These reports convinced Pope of the need to occupy Culpeper. “General Pope does not desire a simple cavalry reconnaissance toward Culpeper,” an aide told Banks on July 12. “He wants [Culpeper] to be occupied in force.” Pope ordered Brig. Gen. John Hatch, commanding the cavalry brigade attached to the Second Corps, to occupy the town and post “strong cavalry pickets for at least 20 miles in the direction of Gordonsville and Richmond.” Hatch may have already moved into Culpeper by July 13, when Pope told him “to picket the country carefully on the east side of the Blue Ridge towards Gordonsville and Stanardsville,” connecting with the First Corps cavalry to the west and Bayard’s cavalry to the east. Pope now had cavalry picketing much of the area between Winchester and Falmouth, a straight-line distance stretching more than 70 miles.

On July 14, Pope, still in Washington, instructed Banks to send Hatch “to seize Gordonsville, and, if possible, Charlottesville.” Exhorting Banks to, “Keep your cavalry going,” Pope urged the troopers to destroy the rail lines between the two towns, while protecting the bridges and improving the roads where possible. General McDowell then sent Bayard to Culpeper on July 16 to assist Hatch. With two cavalry brigades and a small force of infantry and artillery, Pope expected Hatch to push “forward boldly” and destroy the Virginia Central Railroad from Charlottesville to Lynchburg, as well as the James River Canal. If Hatch succeeded, Pope felt certain that Richmond must be evacuated. Dangling a promotion in front of Hatch, Pope urged him to move with “all energy.”

Setting out in a terrible thunderstorm, in which five men were seriously injured and their horses killed by a lightning strike, Hatch’s expedition never seemed to gain momentum, as large hail pelted the men and animals and roads and fields turned into rivers and bogs. One officer lost his horse in a mudhole which engulfed the animal. The advance guard encountered Southern pickets shortly after crossing the Rapidan and drove a reserve force from near Orange Court House. Against stiffening resistance, Hatch reportedly moved to with three miles of Gordonsville, while the 1st [West] Virginia advanced “within 4 miles of Louisa Court-House.” Two other regiments scouted toward Madison Court House but upon learning of large enemy infantry concentrations around Gordonsville and Louisa Court House, Hatch opted to retire rather than pushing boldly forward. Chaplain Pyne thought Hatch “paid too much attention to the vague reports” from civilians. “Their random guesses sounded like positive intelligence to his ears, until he was convinced that the rebel cavalry was actually in our rear,” Pyne concluded. Marching through “torrents” of rain the entire trip and going four days without food took a toll on the men and horses but Pope fumed about Hatch’s failure for days.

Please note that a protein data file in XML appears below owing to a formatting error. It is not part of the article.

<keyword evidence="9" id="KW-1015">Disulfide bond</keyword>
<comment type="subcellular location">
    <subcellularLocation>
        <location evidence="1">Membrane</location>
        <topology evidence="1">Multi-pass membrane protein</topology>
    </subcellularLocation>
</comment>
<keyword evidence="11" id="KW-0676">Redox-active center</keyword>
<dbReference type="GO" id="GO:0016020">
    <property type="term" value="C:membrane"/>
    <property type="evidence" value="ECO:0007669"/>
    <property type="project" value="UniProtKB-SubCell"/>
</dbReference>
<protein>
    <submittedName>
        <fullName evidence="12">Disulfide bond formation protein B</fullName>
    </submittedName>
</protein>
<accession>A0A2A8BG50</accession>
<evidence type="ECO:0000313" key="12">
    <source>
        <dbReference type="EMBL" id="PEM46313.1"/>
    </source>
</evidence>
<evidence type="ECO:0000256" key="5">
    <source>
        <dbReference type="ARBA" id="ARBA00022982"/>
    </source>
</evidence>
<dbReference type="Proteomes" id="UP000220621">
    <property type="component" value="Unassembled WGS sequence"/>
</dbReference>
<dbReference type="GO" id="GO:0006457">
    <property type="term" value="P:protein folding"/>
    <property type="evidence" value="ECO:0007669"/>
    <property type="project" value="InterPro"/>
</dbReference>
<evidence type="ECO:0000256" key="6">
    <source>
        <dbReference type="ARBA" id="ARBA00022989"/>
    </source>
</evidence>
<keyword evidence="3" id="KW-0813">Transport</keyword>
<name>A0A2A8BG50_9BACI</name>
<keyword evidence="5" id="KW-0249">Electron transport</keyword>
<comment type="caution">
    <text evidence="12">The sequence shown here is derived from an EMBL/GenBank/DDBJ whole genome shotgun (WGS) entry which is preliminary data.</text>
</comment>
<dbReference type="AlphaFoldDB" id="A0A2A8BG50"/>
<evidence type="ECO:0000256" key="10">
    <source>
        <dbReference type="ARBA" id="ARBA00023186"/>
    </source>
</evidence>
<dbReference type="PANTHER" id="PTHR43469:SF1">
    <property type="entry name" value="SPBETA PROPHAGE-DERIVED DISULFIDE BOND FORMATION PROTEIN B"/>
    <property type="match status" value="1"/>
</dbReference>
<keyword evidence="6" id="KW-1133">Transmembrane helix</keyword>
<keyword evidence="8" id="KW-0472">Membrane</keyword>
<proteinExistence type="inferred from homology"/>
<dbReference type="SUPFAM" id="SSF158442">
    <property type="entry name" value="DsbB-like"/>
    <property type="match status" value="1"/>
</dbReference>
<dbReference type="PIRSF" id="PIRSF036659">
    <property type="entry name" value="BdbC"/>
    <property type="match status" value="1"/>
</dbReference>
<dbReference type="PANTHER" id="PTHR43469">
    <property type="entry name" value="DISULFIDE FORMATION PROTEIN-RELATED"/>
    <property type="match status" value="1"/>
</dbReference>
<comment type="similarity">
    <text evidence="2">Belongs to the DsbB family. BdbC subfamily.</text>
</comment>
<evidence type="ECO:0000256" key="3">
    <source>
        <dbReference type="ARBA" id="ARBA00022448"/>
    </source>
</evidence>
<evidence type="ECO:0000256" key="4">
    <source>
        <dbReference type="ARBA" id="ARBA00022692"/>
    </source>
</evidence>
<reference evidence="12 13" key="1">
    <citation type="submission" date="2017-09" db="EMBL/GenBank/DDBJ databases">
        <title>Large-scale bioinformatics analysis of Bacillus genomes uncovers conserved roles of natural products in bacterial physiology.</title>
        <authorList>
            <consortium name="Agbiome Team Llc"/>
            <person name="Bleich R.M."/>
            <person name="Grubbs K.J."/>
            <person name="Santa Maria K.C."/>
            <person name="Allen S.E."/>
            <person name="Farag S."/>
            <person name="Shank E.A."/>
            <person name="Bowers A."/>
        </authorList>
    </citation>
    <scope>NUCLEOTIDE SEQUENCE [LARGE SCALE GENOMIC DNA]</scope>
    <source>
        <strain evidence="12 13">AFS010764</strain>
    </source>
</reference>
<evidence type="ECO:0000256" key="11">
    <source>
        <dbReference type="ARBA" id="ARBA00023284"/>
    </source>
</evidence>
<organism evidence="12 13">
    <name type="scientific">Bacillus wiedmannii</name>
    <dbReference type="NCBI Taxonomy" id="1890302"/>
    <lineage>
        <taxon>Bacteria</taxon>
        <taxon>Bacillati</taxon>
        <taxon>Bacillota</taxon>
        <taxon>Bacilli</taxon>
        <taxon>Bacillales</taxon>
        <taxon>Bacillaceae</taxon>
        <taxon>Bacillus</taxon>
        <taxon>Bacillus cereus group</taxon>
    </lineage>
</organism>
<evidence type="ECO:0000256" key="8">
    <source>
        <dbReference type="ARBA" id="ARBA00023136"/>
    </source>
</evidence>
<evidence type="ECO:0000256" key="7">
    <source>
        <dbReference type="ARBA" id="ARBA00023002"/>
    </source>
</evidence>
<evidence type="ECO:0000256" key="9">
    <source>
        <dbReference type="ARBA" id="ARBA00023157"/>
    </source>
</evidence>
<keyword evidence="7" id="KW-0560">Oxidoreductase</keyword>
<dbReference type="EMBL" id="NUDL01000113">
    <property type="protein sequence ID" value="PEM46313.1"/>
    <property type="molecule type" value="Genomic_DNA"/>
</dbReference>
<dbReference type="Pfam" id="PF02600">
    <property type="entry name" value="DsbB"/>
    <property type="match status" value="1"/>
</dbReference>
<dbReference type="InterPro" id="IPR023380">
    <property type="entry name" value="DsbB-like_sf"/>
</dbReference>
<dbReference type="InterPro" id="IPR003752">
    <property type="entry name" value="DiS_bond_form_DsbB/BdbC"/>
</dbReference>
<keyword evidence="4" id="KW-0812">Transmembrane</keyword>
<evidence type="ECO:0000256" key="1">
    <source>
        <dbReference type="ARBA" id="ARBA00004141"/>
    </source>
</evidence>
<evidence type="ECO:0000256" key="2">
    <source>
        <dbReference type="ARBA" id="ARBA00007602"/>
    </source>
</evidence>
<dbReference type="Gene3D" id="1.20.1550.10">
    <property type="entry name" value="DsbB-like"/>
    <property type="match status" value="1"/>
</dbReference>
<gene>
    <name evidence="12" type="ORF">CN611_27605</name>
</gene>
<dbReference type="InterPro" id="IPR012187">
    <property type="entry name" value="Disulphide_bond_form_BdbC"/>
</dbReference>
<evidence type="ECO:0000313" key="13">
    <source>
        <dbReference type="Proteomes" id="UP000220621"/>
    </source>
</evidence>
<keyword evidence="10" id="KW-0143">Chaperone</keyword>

Inexplicably, however, Bayard, had, on or about July 10, received a seven day leave of absence to visit West Point, a fact which Pope appears to have been unaware of for several days as the leave had been granted by the Adjutant General in Washington. Several messages sent by Bayard after he rejoined his command, bear the return address of Fairfax, further confusing his actions. (Culpeper Court House, as I learned after first posting this story, had previously been called Fairfax and may still have appeared as such on Bayard’s map.)  In Bayard’s absence, Col. Owen Jones, 1st Pennsylvania, led the brigade. On July 18, Pope sent a dispatch to Jones, instructing him to send either the 1st Pennsylvania or the 1st New Jersey to protect Hatch’s column from surprise. He also wanted the troopers to obtain a map of the area, including the roads between the Rapidan and Gordonsville. Exactly if, or when, Jones received the order is unknown as high water prevented the courier from reaching him in a timely manner.